(mfe) Buddhism, they say, has a third standard answer in basic philosophy or logic: Mu.Yes, No, and Mu. Sometimes Germans also have this third state.

Douglas Hofstadter, former Regensburg university professor, and author of the epic book “Goedel Escher Bach”, explains that the “Mu” in eastern philosophy more or less reduces to “It does not make sense to ask this question!”, just like: “Is the moon still there when no one’s watching her?”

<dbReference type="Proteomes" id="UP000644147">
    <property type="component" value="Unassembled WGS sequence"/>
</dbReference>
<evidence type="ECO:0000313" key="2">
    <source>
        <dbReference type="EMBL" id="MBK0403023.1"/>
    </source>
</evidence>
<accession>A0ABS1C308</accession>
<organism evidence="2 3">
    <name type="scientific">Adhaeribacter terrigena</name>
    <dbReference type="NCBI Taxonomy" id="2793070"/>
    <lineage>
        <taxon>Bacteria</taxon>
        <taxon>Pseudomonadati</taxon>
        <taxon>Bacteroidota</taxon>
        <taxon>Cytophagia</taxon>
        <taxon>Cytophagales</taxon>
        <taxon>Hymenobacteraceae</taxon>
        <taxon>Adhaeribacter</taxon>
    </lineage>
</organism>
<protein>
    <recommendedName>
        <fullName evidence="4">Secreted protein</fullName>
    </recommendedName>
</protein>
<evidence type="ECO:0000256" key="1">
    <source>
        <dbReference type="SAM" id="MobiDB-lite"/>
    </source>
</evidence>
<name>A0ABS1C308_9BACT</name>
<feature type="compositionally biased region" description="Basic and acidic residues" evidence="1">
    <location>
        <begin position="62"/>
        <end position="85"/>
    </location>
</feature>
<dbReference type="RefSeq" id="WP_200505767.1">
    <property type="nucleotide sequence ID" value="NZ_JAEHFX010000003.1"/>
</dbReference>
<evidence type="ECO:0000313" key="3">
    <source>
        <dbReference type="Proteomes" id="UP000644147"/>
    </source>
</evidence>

Somehow, its German variant has a larger scope. When asking a German, you sometimes end up with recieving a “Jein” when you’d expect a clear “Ja!” or “Nein!”. “Jein” is a delicate way of saying Yes and No at the same time. Not only can it mean both, no, it will. Germans use it when they express their doubts about either one of the standard answers. Whenever a german doesn’t see strong advantages on either Yes or No, he’ll go for a “Jein.”

And there’s even a  – not really funny – song about it:


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